Burkholderia pseudomallei or B. pseudomallei, also known as flesh-eating bacteria, can cause melioidosis (also called Whitmore) which is fatal in 10 to 50% of cases. This is the first time this particular bacteria has been found in the US
The place where the human-eating bacteria was discovered was in the Gulf Coast, southern Mississippi, when US health officials investigated two cases of Whitmore disease in this area. The two patients are unrelated and contracted the disease 2 years apart, in 2020 and 2022. US health officials are conducting checks on items in their homes and surroundings.
Three samples taken from soil and puddles tested positive for B. pseudomallei, “suggesting that environmental bacteria were a possible source of infection for both of these people and were present in the area at least in the area. from 2020,” the US CDC said.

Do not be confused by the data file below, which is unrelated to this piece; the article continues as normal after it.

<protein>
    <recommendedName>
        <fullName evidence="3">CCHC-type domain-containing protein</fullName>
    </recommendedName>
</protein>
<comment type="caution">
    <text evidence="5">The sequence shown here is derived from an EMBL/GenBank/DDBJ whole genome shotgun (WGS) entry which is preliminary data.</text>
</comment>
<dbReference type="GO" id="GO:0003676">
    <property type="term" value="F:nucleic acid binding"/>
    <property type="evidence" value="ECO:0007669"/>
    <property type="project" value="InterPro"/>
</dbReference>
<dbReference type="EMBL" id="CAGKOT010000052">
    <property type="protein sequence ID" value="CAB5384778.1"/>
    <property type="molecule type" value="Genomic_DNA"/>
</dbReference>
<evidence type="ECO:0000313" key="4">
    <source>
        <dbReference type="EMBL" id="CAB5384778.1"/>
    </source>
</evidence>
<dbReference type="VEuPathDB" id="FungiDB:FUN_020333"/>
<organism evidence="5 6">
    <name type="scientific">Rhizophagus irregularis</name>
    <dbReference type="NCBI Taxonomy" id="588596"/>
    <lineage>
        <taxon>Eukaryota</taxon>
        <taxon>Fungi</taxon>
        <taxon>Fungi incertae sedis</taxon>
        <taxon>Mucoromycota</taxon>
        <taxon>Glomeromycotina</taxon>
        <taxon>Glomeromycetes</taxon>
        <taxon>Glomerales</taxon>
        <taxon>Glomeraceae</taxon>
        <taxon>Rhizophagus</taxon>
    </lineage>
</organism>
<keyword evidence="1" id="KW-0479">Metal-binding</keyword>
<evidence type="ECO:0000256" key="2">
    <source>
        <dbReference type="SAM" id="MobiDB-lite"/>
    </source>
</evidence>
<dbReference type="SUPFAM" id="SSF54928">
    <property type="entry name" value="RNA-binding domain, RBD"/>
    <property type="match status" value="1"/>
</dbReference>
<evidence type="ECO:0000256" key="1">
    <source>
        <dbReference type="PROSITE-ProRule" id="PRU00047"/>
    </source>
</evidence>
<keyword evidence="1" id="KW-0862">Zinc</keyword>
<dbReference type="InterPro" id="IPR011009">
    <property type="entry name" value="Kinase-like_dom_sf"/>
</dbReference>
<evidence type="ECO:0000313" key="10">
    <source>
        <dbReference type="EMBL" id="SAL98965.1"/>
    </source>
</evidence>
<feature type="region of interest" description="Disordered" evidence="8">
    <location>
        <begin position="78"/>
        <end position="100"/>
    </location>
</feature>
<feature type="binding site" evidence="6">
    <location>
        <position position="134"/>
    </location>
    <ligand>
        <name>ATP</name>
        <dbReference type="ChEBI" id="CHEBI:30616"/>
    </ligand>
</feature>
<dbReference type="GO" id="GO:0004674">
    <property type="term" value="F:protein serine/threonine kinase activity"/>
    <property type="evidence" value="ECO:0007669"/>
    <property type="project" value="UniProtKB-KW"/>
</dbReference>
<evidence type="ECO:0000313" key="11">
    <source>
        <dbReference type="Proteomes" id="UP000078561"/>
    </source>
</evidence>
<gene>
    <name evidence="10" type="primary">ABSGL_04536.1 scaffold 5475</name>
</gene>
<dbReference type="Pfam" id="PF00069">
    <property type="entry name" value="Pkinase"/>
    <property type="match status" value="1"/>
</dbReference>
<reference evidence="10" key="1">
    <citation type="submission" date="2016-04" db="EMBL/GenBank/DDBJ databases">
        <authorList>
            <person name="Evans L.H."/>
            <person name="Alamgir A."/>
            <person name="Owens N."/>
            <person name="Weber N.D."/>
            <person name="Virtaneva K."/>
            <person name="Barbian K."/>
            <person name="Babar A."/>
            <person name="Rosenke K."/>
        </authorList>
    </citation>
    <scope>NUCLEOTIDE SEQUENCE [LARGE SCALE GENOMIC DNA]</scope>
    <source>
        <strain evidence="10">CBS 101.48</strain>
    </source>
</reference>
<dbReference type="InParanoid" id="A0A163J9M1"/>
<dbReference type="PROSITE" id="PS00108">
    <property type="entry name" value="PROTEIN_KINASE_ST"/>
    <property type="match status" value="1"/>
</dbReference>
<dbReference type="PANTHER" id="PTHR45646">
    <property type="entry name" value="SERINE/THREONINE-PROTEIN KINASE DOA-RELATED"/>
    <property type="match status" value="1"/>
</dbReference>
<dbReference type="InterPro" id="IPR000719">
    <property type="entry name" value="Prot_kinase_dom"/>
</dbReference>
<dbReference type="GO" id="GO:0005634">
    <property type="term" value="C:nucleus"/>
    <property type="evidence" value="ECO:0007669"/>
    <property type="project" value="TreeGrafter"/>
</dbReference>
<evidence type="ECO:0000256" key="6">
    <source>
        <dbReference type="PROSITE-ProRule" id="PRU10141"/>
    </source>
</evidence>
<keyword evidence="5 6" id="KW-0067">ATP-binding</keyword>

The bacterium Burkholderia pseudomallei causes Whitmore’s disease. (Photo: Aljazeera)
The US CDC recommends that people living in this area, with underlying medical conditions such as obesity, chronic kidney disease, pneumonia or alcohol abuse, should take preventive measures such as avoiding direct contact with soil, mud, wear boots and gloves, cover open wounds when gardening.
The disease can cause a range of symptoms such as fever, joint pain, headaches, and can lead to more serious conditions such as pneumonia, blood infections, and abscess formation.
There are an average of 12 confirmed cases of flesh-eating bacteria in the US each year, and there is usually a history of recent travel to a country where the bacteria are endemic. The virus is commonly found in tropical and subtropical areas such as South and Southeast Asia, Northern Australia and parts of Central and South America, Puerto Rico.
Other cases, such as four in four separate states in 2021, have been linked to imported fragrance sprays, US officials said.